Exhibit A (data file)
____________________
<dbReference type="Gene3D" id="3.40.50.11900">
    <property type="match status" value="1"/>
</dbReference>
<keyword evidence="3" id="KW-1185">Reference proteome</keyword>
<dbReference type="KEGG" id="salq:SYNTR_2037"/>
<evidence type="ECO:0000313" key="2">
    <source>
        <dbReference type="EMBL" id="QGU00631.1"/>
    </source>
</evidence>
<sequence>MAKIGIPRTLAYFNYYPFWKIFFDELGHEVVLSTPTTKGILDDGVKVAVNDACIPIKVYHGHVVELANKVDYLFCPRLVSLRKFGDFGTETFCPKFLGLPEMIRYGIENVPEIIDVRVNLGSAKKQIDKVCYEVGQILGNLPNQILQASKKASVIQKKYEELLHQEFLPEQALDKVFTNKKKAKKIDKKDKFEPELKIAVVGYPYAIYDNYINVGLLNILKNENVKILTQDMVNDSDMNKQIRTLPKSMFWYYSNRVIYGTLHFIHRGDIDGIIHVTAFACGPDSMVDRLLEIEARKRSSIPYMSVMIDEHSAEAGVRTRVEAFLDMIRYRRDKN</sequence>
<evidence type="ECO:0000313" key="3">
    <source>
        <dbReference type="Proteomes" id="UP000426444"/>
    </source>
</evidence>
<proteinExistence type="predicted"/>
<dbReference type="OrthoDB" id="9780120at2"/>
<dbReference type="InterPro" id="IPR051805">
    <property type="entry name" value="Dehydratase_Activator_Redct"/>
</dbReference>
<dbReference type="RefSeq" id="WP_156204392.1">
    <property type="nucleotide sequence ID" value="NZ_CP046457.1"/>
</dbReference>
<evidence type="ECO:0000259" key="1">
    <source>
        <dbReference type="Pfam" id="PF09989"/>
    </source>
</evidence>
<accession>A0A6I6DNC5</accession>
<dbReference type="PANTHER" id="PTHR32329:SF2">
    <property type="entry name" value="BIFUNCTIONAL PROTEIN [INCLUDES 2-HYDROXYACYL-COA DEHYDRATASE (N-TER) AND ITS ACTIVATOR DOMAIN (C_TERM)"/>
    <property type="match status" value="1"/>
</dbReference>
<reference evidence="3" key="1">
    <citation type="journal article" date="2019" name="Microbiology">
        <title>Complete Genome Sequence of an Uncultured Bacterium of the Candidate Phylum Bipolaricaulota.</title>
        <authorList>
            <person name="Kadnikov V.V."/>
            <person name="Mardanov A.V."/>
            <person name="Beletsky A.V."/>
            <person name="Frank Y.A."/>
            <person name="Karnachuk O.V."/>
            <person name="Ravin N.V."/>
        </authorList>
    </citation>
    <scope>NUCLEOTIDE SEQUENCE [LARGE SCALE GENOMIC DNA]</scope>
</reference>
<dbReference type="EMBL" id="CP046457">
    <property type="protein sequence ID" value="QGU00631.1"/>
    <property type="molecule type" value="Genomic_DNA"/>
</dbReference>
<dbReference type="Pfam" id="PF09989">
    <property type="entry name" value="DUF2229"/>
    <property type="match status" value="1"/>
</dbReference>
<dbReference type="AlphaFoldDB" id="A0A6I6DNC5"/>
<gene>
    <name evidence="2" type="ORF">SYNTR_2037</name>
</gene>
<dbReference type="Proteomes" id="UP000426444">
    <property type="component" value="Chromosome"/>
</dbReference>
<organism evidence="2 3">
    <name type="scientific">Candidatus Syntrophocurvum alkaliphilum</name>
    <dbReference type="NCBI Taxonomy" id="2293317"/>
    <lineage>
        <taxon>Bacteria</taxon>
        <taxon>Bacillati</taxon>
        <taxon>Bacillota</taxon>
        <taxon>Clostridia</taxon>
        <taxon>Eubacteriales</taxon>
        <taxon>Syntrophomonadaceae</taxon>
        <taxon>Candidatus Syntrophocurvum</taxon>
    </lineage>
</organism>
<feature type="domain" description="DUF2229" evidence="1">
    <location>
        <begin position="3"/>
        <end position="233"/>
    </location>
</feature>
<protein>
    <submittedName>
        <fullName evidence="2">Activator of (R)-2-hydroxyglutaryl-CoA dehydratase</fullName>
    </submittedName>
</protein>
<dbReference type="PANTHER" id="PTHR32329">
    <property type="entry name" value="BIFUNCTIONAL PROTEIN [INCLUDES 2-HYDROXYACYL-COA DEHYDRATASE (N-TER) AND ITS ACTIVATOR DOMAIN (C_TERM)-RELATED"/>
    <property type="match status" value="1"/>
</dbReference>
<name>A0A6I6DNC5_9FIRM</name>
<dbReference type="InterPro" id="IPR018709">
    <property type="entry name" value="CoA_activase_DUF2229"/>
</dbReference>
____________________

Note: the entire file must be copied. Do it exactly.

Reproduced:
<dbReference type="Gene3D" id="3.40.50.11900">
    <property type="match status" value="1"/>
</dbReference>
<keyword evidence="3" id="KW-1185">Reference proteome</keyword>
<dbReference type="KEGG" id="salq:SYNTR_2037"/>
<evidence type="ECO:0000313" key="2">
    <source>
        <dbReference type="EMBL" id="QGU00631.1"/>
    </source>
</evidence>
<sequence>MAKIGIPRTLAYFNYYPFWKIFFDELGHEVVLSTPTTKGILDDGVKVAVNDACIPIKVYHGHVVELANKVDYLFCPRLVSLRKFGDFGTETFCPKFLGLPEMIRYGIENVPEIIDVRVNLGSAKKQIDKVCYEVGQILGNLPNQILQASKKASVIQKKYEELLHQEFLPEQALDKVFTNKKKAKKIDKKDKFEPELKIAVVGYPYAIYDNYINVGLLNILKNENVKILTQDMVNDSDMNKQIRTLPKSMFWYYSNRVIYGTLHFIHRGDIDGIIHVTAFACGPDSMVDRLLEIEARKRSSIPYMSVMIDEHSAEAGVRTRVEAFLDMIRYRRDKN</sequence>
<evidence type="ECO:0000313" key="3">
    <source>
        <dbReference type="Proteomes" id="UP000426444"/>
    </source>
</evidence>
<proteinExistence type="predicted"/>
<dbReference type="OrthoDB" id="9780120at2"/>
<dbReference type="InterPro" id="IPR051805">
    <property type="entry name" value="Dehydratase_Activator_Redct"/>
</dbReference>
<dbReference type="RefSeq" id="WP_156204392.1">
    <property type="nucleotide sequence ID" value="NZ_CP046457.1"/>
</dbReference>
<evidence type="ECO:0000259" key="1">
    <source>
        <dbReference type="Pfam" id="PF09989"/>
    </source>
</evidence>
<accession>A0A6I6DNC5</accession>
<dbReference type="PANTHER" id="PTHR32329:SF2">
    <property type="entry name" value="BIFUNCTIONAL PROTEIN [INCLUDES 2-HYDROXYACYL-COA DEHYDRATASE (N-TER) AND ITS ACTIVATOR DOMAIN (C_TERM)"/>
    <property type="match status" value="1"/>
</dbReference>
<reference evidence="3" key="1">
    <citation type="journal article" date="2019" name="Microbiology">
        <title>Complete Genome Sequence of an Uncultured Bacterium of the Candidate Phylum Bipolaricaulota.</title>
        <authorList>
            <person name="Kadnikov V.V."/>
            <person name="Mardanov A.V."/>
            <person name="Beletsky A.V."/>
            <person name="Frank Y.A."/>
            <person name="Karnachuk O.V."/>
            <person name="Ravin N.V."/>
        </authorList>
    </citation>
    <scope>NUCLEOTIDE SEQUENCE [LARGE SCALE GENOMIC DNA]</scope>
</reference>
<dbReference type="EMBL" id="CP046457">
    <property type="protein sequence ID" value="QGU00631.1"/>
    <property type="molecule type" value="Genomic_DNA"/>
</dbReference>
<dbReference type="Pfam" id="PF09989">
    <property type="entry name" value="DUF2229"/>
    <property type="match status" value="1"/>
</dbReference>
<dbReference type="AlphaFoldDB" id="A0A6I6DNC5"/>
<gene>
    <name evidence="2" type="ORF">SYNTR_2037</name>
</gene>
<dbReference type="Proteomes" id="UP000426444">
    <property type="component" value="Chromosome"/>
</dbReference>
<organism evidence="2 3">
    <name type="scientific">Candidatus Syntrophocurvum alkaliphilum</name>
    <dbReference type="NCBI Taxonomy" id="2293317"/>
    <lineage>
        <taxon>Bacteria</taxon>
        <taxon>Bacillati</taxon>
        <taxon>Bacillota</taxon>
        <taxon>Clostridia</taxon>
        <taxon>Eubacteriales</taxon>
        <taxon>Syntrophomonadaceae</taxon>
        <taxon>Candidatus Syntrophocurvum</taxon>
    </lineage>
</organism>
<feature type="domain" description="DUF2229" evidence="1">
    <location>
        <begin position="3"/>
        <end position="233"/>
    </location>
</feature>
<protein>
    <submittedName>
        <fullName evidence="2">Activator of (R)-2-hydroxyglutaryl-CoA dehydratase</fullName>
    </submittedName>
</protein>
<dbReference type="PANTHER" id="PTHR32329">
    <property type="entry name" value="BIFUNCTIONAL PROTEIN [INCLUDES 2-HYDROXYACYL-COA DEHYDRATASE (N-TER) AND ITS ACTIVATOR DOMAIN (C_TERM)-RELATED"/>
    <property type="match status" value="1"/>
</dbReference>
<name>A0A6I6DNC5_9FIRM</name>
<dbReference type="InterPro" id="IPR018709">
    <property type="entry name" value="CoA_activase_DUF2229"/>
</dbReference>